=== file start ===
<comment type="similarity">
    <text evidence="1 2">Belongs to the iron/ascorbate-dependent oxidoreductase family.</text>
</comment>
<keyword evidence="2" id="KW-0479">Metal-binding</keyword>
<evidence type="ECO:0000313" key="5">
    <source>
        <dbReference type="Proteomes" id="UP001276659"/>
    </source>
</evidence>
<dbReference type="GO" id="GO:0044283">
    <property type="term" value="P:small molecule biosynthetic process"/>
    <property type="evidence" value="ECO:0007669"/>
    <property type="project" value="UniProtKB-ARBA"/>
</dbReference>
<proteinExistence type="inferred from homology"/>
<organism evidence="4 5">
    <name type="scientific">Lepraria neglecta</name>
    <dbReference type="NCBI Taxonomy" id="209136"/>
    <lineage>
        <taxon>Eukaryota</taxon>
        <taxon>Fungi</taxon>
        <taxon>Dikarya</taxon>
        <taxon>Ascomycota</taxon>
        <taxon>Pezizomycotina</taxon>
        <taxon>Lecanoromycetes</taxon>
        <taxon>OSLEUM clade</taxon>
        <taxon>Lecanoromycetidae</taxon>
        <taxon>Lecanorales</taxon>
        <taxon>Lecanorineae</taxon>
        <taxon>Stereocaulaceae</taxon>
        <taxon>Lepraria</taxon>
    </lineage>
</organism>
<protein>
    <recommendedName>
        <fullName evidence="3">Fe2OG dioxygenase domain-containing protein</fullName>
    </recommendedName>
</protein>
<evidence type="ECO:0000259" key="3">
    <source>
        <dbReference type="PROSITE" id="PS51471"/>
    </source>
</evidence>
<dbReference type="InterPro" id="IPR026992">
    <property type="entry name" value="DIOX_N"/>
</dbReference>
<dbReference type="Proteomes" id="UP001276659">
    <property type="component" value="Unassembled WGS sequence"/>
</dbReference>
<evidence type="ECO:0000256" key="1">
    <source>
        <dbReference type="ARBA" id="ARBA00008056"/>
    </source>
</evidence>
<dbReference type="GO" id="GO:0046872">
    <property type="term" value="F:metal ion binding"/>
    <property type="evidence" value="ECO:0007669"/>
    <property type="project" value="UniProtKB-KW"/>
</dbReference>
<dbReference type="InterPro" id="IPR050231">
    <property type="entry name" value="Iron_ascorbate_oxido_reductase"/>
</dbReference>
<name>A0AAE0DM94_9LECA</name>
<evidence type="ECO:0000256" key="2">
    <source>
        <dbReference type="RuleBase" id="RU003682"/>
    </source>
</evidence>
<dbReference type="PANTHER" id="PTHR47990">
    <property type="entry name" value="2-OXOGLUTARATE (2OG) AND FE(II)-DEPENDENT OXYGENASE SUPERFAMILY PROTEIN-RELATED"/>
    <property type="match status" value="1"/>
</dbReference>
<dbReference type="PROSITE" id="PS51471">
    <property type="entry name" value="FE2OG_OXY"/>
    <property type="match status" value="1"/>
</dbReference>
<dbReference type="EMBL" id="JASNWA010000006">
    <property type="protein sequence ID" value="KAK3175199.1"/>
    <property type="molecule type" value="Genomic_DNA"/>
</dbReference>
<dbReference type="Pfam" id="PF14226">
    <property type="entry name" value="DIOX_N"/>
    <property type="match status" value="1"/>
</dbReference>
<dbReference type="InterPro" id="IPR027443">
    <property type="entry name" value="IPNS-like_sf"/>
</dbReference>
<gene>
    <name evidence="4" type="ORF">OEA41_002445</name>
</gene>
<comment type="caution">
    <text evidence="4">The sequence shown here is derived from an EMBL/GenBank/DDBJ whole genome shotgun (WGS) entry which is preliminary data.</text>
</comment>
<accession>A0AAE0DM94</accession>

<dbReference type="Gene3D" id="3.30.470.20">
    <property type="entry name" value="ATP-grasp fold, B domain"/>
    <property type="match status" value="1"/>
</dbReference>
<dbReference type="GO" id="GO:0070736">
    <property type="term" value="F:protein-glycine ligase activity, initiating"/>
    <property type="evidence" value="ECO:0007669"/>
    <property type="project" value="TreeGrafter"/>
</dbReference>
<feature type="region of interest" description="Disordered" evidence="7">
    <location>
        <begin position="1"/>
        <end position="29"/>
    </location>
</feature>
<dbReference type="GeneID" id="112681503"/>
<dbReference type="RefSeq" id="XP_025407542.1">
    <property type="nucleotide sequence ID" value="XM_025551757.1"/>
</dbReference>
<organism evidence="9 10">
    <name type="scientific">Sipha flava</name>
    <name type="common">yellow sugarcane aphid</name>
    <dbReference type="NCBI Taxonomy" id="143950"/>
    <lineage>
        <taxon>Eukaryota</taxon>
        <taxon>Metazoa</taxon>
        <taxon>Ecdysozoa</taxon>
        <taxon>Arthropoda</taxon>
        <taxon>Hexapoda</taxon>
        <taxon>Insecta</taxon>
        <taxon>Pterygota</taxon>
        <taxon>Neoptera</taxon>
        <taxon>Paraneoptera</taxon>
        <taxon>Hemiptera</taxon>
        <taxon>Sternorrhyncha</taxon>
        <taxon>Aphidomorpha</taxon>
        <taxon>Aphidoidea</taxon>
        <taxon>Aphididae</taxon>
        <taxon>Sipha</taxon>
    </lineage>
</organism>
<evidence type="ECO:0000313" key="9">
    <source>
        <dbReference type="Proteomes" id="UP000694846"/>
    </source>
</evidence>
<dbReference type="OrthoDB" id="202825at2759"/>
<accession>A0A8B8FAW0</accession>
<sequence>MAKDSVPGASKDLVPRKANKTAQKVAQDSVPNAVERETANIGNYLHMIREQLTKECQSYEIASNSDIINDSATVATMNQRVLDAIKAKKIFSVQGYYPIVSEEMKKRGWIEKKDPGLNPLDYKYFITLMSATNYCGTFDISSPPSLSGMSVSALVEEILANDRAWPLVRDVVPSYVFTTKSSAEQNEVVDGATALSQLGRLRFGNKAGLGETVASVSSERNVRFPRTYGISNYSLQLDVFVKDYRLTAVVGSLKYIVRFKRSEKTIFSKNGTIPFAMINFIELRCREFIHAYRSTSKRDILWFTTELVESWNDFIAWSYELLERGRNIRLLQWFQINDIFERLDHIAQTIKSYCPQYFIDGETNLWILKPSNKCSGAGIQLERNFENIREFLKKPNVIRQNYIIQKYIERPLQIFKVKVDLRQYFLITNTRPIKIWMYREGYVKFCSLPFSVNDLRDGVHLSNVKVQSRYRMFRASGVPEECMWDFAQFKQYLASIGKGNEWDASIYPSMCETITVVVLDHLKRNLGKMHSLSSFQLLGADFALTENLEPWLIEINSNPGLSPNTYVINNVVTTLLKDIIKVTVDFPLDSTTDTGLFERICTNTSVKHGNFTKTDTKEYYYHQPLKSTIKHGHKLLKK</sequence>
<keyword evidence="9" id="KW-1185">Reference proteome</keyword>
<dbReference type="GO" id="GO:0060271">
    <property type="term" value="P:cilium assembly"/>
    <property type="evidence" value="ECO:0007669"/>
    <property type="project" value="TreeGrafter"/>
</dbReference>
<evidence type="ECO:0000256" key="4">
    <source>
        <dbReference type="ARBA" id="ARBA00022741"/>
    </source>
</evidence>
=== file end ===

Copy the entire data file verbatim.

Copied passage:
<comment type="similarity">
    <text evidence="1 2">Belongs to the iron/ascorbate-dependent oxidoreductase family.</text>
</comment>
<keyword evidence="2" id="KW-0479">Metal-binding</keyword>
<evidence type="ECO:0000313" key="5">
    <source>
        <dbReference type="Proteomes" id="UP001276659"/>
    </source>
</evidence>
<dbReference type="GO" id="GO:0044283">
    <property type="term" value="P:small molecule biosynthetic process"/>
    <property type="evidence" value="ECO:0007669"/>
    <property type="project" value="UniProtKB-ARBA"/>
</dbReference>
<proteinExistence type="inferred from homology"/>
<organism evidence="4 5">
    <name type="scientific">Lepraria neglecta</name>
    <dbReference type="NCBI Taxonomy" id="209136"/>
    <lineage>
        <taxon>Eukaryota</taxon>
        <taxon>Fungi</taxon>
        <taxon>Dikarya</taxon>
        <taxon>Ascomycota</taxon>
        <taxon>Pezizomycotina</taxon>
        <taxon>Lecanoromycetes</taxon>
        <taxon>OSLEUM clade</taxon>
        <taxon>Lecanoromycetidae</taxon>
        <taxon>Lecanorales</taxon>
        <taxon>Lecanorineae</taxon>
        <taxon>Stereocaulaceae</taxon>
        <taxon>Lepraria</taxon>
    </lineage>
</organism>
<protein>
    <recommendedName>
        <fullName evidence="3">Fe2OG dioxygenase domain-containing protein</fullName>
    </recommendedName>
</protein>
<evidence type="ECO:0000259" key="3">
    <source>
        <dbReference type="PROSITE" id="PS51471"/>
    </source>
</evidence>
<dbReference type="InterPro" id="IPR026992">
    <property type="entry name" value="DIOX_N"/>
</dbReference>
<dbReference type="Proteomes" id="UP001276659">
    <property type="component" value="Unassembled WGS sequence"/>
</dbReference>
<evidence type="ECO:0000256" key="1">
    <source>
        <dbReference type="ARBA" id="ARBA00008056"/>
    </source>
</evidence>
<dbReference type="GO" id="GO:0046872">
    <property type="term" value="F:metal ion binding"/>
    <property type="evidence" value="ECO:0007669"/>
    <property type="project" value="UniProtKB-KW"/>
</dbReference>
<dbReference type="InterPro" id="IPR050231">
    <property type="entry name" value="Iron_ascorbate_oxido_reductase"/>
</dbReference>
<name>A0AAE0DM94_9LECA</name>
<evidence type="ECO:0000256" key="2">
    <source>
        <dbReference type="RuleBase" id="RU003682"/>
    </source>
</evidence>
<dbReference type="PANTHER" id="PTHR47990">
    <property type="entry name" value="2-OXOGLUTARATE (2OG) AND FE(II)-DEPENDENT OXYGENASE SUPERFAMILY PROTEIN-RELATED"/>
    <property type="match status" value="1"/>
</dbReference>
<dbReference type="PROSITE" id="PS51471">
    <property type="entry name" value="FE2OG_OXY"/>
    <property type="match status" value="1"/>
</dbReference>
<dbReference type="EMBL" id="JASNWA010000006">
    <property type="protein sequence ID" value="KAK3175199.1"/>
    <property type="molecule type" value="Genomic_DNA"/>
</dbReference>
<dbReference type="Pfam" id="PF14226">
    <property type="entry name" value="DIOX_N"/>
    <property type="match status" value="1"/>
</dbReference>
<dbReference type="InterPro" id="IPR027443">
    <property type="entry name" value="IPNS-like_sf"/>
</dbReference>
<gene>
    <name evidence="4" type="ORF">OEA41_002445</name>
</gene>
<comment type="caution">
    <text evidence="4">The sequence shown here is derived from an EMBL/GenBank/DDBJ whole genome shotgun (WGS) entry which is preliminary data.</text>
</comment>
<accession>A0AAE0DM94</accession>

<dbReference type="Gene3D" id="3.30.470.20">
    <property type="entry name" value="ATP-grasp fold, B domain"/>
    <property type="match status" value="1"/>
</dbReference>
<dbReference type="GO" id="GO:0070736">
    <property type="term" value="F:protein-glycine ligase activity, initiating"/>
    <property type="evidence" value="ECO:0007669"/>
    <property type="project" value="TreeGrafter"/>
</dbReference>
<feature type="region of interest" description="Disordered" evidence="7">
    <location>
        <begin position="1"/>
        <end position="29"/>
    </location>
</feature>
<dbReference type="GeneID" id="112681503"/>
<dbReference type="RefSeq" id="XP_025407542.1">
    <property type="nucleotide sequence ID" value="XM_025551757.1"/>
</dbReference>
<organism evidence="9 10">
    <name type="scientific">Sipha flava</name>
    <name type="common">yellow sugarcane aphid</name>
    <dbReference type="NCBI Taxonomy" id="143950"/>
    <lineage>
        <taxon>Eukaryota</taxon>
        <taxon>Metazoa</taxon>
        <taxon>Ecdysozoa</taxon>
        <taxon>Arthropoda</taxon>
        <taxon>Hexapoda</taxon>
        <taxon>Insecta</taxon>
        <taxon>Pterygota</taxon>
        <taxon>Neoptera</taxon>
        <taxon>Paraneoptera</taxon>
        <taxon>Hemiptera</taxon>
        <taxon>Sternorrhyncha</taxon>
        <taxon>Aphidomorpha</taxon>
        <taxon>Aphidoidea</taxon>
        <taxon>Aphididae</taxon>
        <taxon>Sipha</taxon>
    </lineage>
</organism>
<evidence type="ECO:0000313" key="9">
    <source>
        <dbReference type="Proteomes" id="UP000694846"/>
    </source>
</evidence>
<dbReference type="OrthoDB" id="202825at2759"/>
<accession>A0A8B8FAW0</accession>
<sequence>MAKDSVPGASKDLVPRKANKTAQKVAQDSVPNAVERETANIGNYLHMIREQLTKECQSYEIASNSDIINDSATVATMNQRVLDAIKAKKIFSVQGYYPIVSEEMKKRGWIEKKDPGLNPLDYKYFITLMSATNYCGTFDISSPPSLSGMSVSALVEEILANDRAWPLVRDVVPSYVFTTKSSAEQNEVVDGATALSQLGRLRFGNKAGLGETVASVSSERNVRFPRTYGISNYSLQLDVFVKDYRLTAVVGSLKYIVRFKRSEKTIFSKNGTIPFAMINFIELRCREFIHAYRSTSKRDILWFTTELVESWNDFIAWSYELLERGRNIRLLQWFQINDIFERLDHIAQTIKSYCPQYFIDGETNLWILKPSNKCSGAGIQLERNFENIREFLKKPNVIRQNYIIQKYIERPLQIFKVKVDLRQYFLITNTRPIKIWMYREGYVKFCSLPFSVNDLRDGVHLSNVKVQSRYRMFRASGVPEECMWDFAQFKQYLASIGKGNEWDASIYPSMCETITVVVLDHLKRNLGKMHSLSSFQLLGADFALTENLEPWLIEINSNPGLSPNTYVINNVVTTLLKDIIKVTVDFPLDSTTDTGLFERICTNTSVKHGNFTKTDTKEYYYHQPLKSTIKHGHKLLKK</sequence>
<keyword evidence="9" id="KW-1185">Reference proteome</keyword>
<dbReference type="GO" id="GO:0060271">
    <property type="term" value="P:cilium assembly"/>
    <property type="evidence" value="ECO:0007669"/>
    <property type="project" value="TreeGrafter"/>
</dbReference>
<evidence type="ECO:0000256" key="4">
    <source>
        <dbReference type="ARBA" id="ARBA00022741"/>
    </source>
</evidence>